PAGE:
Do you ever re-read your older posts? Why do you do so? How do you feel? Do you correct the typos or errors if you spot them? These are some of the questions I’d like to answer in today’s post.
When I open my WordPress site, at least here on my laptop, the first thing I can see is my Site Stats page. Before I switch to my WordPress Reader, I sometimes scan what posts and pages people have viewed recently. Surprisingly, it’s not always the most recent posts that get the most views on a particular day. And believe it or not, I sometimes end up staring at a title which, at first sight, looks totally unfamiliar to me. This usually arouses my curiosity to such an extent that I click the link to see what the post is actually about. If it’s a really old post, it sometimes feels as if it had been written by a completely different person. After some time, I do manage to recall the situation which is described in the post, but otherwise, it’s as though the reader (the current me) and the writer (the then me) were two different people. Something similar happens to me when I nostalgically flip through my reading journal from secondary school.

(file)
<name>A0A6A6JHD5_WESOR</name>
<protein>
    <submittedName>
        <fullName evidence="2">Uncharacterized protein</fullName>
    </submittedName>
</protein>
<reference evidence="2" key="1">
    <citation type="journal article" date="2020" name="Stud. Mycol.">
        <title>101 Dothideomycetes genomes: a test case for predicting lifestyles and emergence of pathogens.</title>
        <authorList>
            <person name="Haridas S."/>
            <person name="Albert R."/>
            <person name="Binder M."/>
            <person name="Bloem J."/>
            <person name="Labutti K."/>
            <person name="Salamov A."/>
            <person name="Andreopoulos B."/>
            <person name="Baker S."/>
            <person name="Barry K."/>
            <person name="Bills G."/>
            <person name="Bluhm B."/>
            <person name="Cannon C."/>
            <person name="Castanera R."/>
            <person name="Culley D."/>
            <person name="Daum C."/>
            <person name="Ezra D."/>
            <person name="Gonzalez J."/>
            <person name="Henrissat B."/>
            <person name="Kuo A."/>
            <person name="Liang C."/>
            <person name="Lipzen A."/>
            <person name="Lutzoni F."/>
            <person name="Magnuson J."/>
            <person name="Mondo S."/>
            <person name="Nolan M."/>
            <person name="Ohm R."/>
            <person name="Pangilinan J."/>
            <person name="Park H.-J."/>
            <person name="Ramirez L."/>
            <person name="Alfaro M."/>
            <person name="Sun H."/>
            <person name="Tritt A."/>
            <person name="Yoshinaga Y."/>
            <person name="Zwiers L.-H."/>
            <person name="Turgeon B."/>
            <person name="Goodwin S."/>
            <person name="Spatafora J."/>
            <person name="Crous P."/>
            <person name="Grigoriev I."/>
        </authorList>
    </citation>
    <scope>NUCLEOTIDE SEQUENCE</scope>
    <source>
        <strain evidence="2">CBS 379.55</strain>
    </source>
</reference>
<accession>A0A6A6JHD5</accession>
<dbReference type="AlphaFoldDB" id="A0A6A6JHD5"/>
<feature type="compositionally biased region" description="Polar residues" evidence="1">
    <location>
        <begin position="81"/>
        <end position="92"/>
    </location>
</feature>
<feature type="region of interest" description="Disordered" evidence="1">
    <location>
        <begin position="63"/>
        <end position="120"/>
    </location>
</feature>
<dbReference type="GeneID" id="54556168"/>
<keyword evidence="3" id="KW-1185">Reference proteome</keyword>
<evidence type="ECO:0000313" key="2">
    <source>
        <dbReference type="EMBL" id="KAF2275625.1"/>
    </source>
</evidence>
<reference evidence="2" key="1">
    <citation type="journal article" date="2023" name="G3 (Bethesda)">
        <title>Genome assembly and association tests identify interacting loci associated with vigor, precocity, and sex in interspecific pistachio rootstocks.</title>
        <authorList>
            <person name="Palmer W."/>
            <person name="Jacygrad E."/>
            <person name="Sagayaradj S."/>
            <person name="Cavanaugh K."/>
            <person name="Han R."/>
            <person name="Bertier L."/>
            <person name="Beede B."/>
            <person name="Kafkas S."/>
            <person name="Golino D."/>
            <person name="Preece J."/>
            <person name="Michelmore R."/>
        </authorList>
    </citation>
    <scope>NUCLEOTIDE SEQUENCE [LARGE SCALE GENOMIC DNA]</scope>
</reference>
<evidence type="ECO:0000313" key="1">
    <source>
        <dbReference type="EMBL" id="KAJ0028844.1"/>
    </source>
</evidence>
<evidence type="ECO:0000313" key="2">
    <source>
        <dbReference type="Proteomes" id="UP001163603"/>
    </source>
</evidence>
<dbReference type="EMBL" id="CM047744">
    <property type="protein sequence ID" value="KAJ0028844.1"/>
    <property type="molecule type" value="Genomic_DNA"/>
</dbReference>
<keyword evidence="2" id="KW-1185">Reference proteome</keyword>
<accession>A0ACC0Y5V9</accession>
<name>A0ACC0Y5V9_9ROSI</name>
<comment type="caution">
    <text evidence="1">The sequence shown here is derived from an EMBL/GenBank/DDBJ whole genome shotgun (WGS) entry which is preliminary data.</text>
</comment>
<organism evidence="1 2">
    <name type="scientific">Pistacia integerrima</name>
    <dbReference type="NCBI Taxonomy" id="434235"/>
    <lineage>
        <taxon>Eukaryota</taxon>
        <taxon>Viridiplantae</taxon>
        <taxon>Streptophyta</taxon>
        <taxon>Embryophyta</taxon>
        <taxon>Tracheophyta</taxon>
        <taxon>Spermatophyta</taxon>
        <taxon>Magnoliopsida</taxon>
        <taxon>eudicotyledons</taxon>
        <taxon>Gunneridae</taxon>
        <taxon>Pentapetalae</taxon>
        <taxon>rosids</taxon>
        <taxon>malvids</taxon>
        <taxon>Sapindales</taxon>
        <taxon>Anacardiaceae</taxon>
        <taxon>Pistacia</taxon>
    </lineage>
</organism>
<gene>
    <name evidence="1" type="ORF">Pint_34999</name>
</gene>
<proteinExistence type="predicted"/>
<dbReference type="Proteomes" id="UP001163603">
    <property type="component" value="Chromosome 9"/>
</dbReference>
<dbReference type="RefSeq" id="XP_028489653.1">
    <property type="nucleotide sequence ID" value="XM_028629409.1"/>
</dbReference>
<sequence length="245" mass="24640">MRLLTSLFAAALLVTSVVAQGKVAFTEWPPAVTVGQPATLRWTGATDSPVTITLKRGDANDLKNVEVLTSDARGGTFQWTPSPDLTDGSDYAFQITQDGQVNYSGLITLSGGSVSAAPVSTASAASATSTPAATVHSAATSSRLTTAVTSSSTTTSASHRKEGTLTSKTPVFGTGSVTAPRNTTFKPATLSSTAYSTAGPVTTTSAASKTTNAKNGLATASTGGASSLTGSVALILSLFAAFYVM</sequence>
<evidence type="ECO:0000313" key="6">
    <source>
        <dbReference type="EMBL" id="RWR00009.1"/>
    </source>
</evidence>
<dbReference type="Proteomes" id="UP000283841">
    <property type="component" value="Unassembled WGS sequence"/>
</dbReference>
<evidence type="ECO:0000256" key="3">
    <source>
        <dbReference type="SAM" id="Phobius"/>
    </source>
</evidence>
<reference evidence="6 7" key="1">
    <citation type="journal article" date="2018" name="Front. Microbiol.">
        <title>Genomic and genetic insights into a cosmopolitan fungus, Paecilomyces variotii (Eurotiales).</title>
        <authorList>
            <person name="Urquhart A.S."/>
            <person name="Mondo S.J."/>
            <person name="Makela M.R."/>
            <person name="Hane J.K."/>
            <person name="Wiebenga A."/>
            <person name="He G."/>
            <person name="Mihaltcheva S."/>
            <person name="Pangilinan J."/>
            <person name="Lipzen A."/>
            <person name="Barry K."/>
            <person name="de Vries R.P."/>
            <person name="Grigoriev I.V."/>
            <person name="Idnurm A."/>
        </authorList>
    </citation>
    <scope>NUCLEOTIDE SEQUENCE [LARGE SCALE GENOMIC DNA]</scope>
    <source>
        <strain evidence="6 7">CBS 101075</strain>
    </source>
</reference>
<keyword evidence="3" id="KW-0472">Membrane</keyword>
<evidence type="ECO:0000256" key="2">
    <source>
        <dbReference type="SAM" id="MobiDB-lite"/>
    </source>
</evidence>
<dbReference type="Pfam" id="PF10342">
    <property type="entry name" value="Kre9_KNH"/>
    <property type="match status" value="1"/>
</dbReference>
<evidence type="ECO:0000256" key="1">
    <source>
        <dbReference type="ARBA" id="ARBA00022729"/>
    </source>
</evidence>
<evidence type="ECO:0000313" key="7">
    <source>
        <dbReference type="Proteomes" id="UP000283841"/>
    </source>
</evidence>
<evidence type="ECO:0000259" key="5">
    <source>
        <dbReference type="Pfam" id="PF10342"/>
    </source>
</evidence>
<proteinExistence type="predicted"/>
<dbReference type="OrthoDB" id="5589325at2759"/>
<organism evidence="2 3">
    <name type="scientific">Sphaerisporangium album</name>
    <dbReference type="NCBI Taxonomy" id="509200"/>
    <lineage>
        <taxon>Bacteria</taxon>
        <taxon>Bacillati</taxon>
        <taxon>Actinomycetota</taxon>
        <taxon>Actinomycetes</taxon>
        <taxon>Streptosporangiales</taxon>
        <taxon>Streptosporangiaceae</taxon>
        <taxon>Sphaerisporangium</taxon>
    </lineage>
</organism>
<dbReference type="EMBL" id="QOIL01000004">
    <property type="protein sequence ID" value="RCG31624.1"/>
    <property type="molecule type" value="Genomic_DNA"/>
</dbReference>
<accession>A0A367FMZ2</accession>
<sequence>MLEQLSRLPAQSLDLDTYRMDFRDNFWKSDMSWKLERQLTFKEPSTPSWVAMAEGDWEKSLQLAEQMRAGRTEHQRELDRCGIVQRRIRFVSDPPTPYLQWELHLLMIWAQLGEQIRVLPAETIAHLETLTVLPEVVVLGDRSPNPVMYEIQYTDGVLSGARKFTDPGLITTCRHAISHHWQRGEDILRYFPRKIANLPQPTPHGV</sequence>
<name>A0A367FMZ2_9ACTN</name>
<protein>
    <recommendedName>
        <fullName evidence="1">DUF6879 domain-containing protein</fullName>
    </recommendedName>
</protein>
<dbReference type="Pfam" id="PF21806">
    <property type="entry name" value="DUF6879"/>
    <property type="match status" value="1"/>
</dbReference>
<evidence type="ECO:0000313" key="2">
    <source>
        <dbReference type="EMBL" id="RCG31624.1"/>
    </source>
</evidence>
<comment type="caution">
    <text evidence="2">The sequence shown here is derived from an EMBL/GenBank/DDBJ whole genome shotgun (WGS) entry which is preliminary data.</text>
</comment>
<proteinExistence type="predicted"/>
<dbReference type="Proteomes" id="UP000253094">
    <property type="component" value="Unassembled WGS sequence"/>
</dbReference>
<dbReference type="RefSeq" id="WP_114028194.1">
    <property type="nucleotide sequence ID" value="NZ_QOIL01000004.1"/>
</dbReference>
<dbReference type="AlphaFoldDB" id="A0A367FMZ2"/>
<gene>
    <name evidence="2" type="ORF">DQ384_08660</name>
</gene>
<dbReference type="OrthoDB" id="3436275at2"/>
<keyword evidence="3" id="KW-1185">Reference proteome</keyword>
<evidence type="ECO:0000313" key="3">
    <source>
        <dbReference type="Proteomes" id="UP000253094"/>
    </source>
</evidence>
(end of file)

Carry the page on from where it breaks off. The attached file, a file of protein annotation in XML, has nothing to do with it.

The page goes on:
Anyway, sometimes I feel like patting myself on the back for what I once created but sometimes I just marvel at the weird or overly complicated phrases I used. Well, I certainly looked them up in a dictionary to impress the reader because they are not part of my working language inventory.
It goes without saying that writers can’t easily spot typos in their own writing (that’s why it’s good to have a reliable editor). So to answer my last question, yes, I do correct typos once I spot them. One may wonder what’s the point if it’s months or years after publishing and tens, hundreds, sometimes even thousands of people have already seen them anyways. Well, if you have the opportunity to polish your writing and learn from your mistakes, why not?
Although I don’t have an official editor, I do have two guardian angels (I’m not going to disclose their names unless they come out themselves), who sometimes PM me and kindly draw my attention to a typo or a problem in an article of mine worth correcting. This is fantastic and I really appreciate the feedback because I’ve learned so much from these discussions. How could I possibly improve my writing without having an extra pair of eyes watching over me? And how could I be a good teacher if I found it difficult to accept such feedback?
Below are four examples of what I’m talking about. I hope my guardian angles don’t mind me publishing these. Their way of addressing the issues is something we can all learn from, I think.
What about you? How do you feel about your own writing in hindsight? Do you have an extra pair of eyes to guard you?